Sunday, September 29, 2013

365 Comics...268: Wonder Woman #23.2: First Born (2013)

I'm actually rather proud of myself for sticking to my plan of only buying two of these Villains Month books, but then again none of the other books even remotely enticed me (well, actually I was a little curious about the Lobo one, until I saw a preview and then realized I didn't give a shit about the character, the story, or the universe it was taking place in.  I was only interested in the controversy,  which I'm now thinking is just another part of DC's marketing plan.  Do something to upset people, make an even bigger stink out of it by prentending there's nothing to make a stink out of, and pray that the hype will bring new [always temporary] readers to the book).  The only books I bought were connected to my  narrowing list of regular DC monthlies, and futher whittled down to those that had the series creative team involved (see 365 #247 for the other).

First Born is actually a worthy and necessary aside to the ongoing Wonder Woman monthly saga.  Azzarello takes full advantage of this Villains Month opportunity to present First Born's origin and pained history, as well as set up some elements for the future and even tease the book's end game a little.  I'm guessing that it's one of the few - perhaps only - Villains Month books that would actually be presented even if there was no Villains Month to spur it on.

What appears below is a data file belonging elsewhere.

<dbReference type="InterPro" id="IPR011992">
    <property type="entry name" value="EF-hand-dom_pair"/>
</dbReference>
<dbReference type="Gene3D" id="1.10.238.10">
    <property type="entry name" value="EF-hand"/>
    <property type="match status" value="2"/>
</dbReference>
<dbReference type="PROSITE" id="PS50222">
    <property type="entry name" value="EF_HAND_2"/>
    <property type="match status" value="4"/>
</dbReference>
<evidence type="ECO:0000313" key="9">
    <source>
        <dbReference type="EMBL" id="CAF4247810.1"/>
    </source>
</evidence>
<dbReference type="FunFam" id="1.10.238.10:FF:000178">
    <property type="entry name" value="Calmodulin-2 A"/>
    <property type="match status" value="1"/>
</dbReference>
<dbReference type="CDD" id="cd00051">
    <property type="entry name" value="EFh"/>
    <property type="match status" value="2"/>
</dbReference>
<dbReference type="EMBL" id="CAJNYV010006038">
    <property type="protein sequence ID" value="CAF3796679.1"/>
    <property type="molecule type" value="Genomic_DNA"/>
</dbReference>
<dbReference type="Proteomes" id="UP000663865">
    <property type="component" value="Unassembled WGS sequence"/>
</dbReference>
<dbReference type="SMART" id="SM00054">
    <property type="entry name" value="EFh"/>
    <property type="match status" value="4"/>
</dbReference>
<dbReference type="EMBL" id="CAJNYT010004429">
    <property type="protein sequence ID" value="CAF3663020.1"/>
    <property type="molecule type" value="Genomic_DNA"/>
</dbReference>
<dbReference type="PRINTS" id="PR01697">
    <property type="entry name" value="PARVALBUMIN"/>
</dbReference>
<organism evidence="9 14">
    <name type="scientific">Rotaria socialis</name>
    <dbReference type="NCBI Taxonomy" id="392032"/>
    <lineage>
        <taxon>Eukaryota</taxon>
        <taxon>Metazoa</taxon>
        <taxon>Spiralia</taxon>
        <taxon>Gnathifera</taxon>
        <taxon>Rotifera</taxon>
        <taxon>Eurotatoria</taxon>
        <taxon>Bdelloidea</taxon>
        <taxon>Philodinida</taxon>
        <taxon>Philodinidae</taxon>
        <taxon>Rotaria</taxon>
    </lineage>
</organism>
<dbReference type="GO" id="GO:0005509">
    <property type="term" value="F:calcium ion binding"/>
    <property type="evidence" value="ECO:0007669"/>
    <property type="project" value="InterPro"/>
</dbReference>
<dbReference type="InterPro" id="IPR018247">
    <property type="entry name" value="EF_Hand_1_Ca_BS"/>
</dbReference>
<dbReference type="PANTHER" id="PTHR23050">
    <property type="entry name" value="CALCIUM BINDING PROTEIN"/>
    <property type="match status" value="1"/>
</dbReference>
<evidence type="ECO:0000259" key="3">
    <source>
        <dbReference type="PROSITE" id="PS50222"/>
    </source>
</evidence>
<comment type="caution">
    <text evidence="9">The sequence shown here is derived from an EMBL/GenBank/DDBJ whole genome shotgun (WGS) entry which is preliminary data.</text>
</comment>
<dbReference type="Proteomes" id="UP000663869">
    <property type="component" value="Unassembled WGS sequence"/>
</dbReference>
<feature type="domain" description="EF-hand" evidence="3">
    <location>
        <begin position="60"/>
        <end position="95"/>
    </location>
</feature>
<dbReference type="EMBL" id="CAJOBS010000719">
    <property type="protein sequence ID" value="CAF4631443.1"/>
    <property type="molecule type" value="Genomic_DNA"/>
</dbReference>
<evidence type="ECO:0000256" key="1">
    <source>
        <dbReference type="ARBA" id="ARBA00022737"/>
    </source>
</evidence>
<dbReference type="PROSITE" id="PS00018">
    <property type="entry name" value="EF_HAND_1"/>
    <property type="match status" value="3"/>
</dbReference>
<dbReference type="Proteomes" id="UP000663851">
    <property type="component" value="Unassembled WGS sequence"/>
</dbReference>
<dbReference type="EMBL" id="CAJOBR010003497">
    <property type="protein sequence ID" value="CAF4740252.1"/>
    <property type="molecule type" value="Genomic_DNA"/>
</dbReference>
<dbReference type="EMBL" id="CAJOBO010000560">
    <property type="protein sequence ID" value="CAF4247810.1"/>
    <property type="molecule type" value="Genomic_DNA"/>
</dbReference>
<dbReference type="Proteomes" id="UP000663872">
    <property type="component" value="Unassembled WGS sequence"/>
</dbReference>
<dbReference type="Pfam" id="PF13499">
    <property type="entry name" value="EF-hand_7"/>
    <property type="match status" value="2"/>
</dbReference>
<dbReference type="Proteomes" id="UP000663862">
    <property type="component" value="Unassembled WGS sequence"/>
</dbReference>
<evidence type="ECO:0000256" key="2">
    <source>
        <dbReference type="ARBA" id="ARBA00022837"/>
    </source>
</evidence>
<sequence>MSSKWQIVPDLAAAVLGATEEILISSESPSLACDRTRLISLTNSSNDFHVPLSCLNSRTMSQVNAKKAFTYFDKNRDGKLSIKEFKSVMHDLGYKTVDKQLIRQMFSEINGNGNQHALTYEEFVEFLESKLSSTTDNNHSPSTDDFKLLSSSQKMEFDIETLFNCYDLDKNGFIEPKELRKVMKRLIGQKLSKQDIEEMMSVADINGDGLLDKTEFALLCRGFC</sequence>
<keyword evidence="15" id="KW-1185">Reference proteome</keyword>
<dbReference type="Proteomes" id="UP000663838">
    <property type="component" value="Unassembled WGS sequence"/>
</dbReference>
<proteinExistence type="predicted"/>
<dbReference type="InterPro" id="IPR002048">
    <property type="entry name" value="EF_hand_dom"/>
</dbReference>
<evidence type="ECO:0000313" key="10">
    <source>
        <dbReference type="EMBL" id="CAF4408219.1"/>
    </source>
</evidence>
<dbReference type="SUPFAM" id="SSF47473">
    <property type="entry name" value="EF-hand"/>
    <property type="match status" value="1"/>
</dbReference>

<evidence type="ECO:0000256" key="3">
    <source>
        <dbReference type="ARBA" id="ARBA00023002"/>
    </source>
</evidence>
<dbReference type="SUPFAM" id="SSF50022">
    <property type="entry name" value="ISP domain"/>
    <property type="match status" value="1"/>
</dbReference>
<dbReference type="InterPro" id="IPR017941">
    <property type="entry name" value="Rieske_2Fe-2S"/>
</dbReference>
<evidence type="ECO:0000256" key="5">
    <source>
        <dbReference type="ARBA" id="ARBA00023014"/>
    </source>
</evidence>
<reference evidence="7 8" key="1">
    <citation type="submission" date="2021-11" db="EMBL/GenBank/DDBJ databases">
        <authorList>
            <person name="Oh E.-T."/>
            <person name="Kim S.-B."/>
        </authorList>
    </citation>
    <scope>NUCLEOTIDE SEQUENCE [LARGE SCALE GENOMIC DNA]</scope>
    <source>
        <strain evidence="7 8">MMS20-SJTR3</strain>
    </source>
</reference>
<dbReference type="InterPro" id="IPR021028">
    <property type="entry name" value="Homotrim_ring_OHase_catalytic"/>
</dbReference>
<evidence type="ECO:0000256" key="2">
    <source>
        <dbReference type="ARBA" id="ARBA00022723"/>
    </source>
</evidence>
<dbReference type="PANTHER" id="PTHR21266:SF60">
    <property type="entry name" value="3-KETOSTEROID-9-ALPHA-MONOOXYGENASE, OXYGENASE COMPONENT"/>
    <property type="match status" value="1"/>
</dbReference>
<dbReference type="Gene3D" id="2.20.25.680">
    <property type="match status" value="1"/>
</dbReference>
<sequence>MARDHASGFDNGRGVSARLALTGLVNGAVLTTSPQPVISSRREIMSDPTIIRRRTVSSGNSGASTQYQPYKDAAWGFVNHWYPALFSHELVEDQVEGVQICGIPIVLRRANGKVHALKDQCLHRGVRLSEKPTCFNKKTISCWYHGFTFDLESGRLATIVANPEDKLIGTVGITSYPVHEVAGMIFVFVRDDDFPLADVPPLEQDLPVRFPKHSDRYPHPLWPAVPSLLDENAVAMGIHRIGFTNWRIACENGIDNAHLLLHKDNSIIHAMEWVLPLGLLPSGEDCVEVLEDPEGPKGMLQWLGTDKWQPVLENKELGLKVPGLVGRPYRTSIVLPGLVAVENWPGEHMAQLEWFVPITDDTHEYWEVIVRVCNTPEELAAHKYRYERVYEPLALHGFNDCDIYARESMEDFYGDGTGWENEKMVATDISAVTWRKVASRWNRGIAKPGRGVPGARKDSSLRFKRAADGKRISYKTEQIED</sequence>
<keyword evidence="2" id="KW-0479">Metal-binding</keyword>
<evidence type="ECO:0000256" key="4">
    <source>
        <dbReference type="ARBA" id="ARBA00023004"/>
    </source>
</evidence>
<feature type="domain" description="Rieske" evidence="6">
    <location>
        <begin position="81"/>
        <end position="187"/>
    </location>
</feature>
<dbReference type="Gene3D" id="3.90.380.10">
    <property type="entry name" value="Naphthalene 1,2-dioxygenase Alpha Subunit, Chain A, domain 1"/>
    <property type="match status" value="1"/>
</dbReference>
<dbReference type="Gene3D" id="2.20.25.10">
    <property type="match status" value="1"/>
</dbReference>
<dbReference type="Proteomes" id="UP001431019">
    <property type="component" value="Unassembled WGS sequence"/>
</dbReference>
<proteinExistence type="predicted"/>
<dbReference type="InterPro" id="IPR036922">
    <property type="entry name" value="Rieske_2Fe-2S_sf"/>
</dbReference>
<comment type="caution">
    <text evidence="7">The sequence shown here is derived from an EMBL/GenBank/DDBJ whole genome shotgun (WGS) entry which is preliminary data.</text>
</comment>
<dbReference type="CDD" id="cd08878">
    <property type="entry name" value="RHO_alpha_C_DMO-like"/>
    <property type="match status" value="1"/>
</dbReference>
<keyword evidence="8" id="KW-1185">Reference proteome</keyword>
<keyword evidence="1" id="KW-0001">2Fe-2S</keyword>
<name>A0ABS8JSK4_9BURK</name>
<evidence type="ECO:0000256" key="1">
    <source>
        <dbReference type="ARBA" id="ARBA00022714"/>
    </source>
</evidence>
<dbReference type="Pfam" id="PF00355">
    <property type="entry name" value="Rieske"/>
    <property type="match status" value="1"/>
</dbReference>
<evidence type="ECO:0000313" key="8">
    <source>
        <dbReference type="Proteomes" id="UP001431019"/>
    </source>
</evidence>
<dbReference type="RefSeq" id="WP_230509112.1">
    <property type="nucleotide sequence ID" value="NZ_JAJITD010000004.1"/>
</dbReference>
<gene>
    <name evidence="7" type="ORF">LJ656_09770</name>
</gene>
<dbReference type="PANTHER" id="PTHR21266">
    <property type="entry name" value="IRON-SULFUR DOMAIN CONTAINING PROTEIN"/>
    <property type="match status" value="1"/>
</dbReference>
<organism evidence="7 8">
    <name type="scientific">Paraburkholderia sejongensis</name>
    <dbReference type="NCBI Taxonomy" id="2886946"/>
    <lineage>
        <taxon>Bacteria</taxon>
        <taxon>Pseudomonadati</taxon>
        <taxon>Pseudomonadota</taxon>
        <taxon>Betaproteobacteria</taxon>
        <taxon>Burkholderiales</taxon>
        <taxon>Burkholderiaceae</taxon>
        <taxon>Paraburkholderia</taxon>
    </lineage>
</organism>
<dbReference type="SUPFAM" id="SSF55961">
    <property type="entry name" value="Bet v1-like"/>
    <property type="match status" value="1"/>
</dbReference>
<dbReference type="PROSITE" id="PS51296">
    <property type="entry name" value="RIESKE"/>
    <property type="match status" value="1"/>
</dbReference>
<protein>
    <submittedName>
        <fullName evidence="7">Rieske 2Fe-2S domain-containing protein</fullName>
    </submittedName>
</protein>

By the by, the cover has nothing to do with the book... just another excuse to show WW all trussed up.

1 comment:

King Beauregard said...

I can't blame you for eschewing Villains Month; most of the comics have been origin tales all built around "had a shitty childhood, grew up evil, found a way to commit crimes". Even the Count Vertigo comic follows that model (and I guess First Born does too), just better done than the rest.

The better villain comics, I find, simply showcase the villain and demonstrate why he is cool. For examples of that, I would recommend the Riddler, Two-Face, Scarecrow, and Lex Luthor comics. Riddler is conducting a complex break-in on Wayne Corp and it shows his ingenuity. Two-Face has chosen to be the face (ha ha) of law and justice in Gotham. Scarecrow is less the fearmonger and more the psychologist interacting with other Gotham villains. And in the Luthor comic we see something like a typical day in his life, which includes trying to steal Kord Industries out from under its founder.